LEXINGTON, Ky. – EM has successfully commenced a major disposal effort for a key uranium-enrichment byproduct with the recent arrival of 60 uranium-oxide storage cylinders by rail at a licensed facility in west Texas.
"This first multi-car shipment from Paducah marked an important milestone toward achieving large-scale, routine disposal of uranium oxide, thereby addressing one of the nation’s most significant environmental legacies from the Cold War era,” said Joel Bradburne, manager of EM’s Portsmouth/Paducah Project Office (PPPO).
DOE’s inventory of depleted uranium hexafluoride (DUF6) resulted from more than 50 years of uranium enrichment at the GDPs. Close to 70,000 cylinders are safely maintained in storage at Paducah in western Kentucky and its sister site near Portsmouth, Ohio. More than 7,300 of the cylinders have been converted to date at the sites.
PPPO designed, constructed, and by 2011, had commissioned two unique plants to convert the inventory of more than 700,000 metric tons of DUF6 to more stable forms for safe reuse and disposal. The two coproducts are depleted uranium oxide and aqueous hydrofluoric acid. The latter chemical is sold to industry to help offset conversion costs.
In September 2021, EM successfully completed a pilot shipment from the Paducah Site during which lessons were learned that played a role in achieving the recent shipping milestone. The pilot effort also led to the development of a method that avoids requiring personnel to be in rail cars while they are loaded to improve safety. The recent major shipment from Paducah will be followed soon by the first shipment from Portsmouth.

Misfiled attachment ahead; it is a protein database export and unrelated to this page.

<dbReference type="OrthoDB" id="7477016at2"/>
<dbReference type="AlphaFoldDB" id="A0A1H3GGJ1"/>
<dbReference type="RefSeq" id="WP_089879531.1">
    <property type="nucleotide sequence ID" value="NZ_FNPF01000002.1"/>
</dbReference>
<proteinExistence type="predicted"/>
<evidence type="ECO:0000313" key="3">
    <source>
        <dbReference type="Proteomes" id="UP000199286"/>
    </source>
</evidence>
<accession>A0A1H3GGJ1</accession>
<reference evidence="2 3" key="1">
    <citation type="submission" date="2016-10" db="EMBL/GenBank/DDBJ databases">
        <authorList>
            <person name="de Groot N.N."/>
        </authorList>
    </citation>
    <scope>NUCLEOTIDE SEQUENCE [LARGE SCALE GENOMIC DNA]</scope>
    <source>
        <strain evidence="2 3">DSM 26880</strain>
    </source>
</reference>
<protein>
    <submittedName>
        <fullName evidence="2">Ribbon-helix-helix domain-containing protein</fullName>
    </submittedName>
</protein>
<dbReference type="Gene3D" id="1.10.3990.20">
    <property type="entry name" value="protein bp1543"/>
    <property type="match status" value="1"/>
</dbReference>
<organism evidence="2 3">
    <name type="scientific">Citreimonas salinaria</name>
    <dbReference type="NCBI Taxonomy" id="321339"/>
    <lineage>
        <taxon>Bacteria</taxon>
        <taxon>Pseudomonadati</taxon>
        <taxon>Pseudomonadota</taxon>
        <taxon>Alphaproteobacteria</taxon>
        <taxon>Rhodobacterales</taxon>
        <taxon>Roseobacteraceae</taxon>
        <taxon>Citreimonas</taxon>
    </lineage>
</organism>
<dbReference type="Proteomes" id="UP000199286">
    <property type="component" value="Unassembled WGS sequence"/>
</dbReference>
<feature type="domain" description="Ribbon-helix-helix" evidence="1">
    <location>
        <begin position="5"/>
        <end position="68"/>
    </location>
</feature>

The EM operations and maintenance contractor for the project, Mid-America Conversion Services (MCS), uses special gondola rail cars outfitted with GPS trackers to provide for continuous monitoring during transport. Complex logistics and coordination between departments is facilitated and made safer with new staging areas in the project’s cylinder-storage and maintenance yards.
“This is an exciting time and a testament to the hard work and dedication of our team to DOE’s mission to remove legacy waste through permanent, safe disposal,” Dutch Conrad, MCS president and project manager, said of the shipping milestone.
Conrad added that the recent shipment is the first of many that are anticipated.
“Effective communication and collaboration among the United Steel Workers workforce, DOE, MCS and the railroad will help ensure safe delivery of potentially hundreds of cylinders per year from both DUF6 facilities,” he said.
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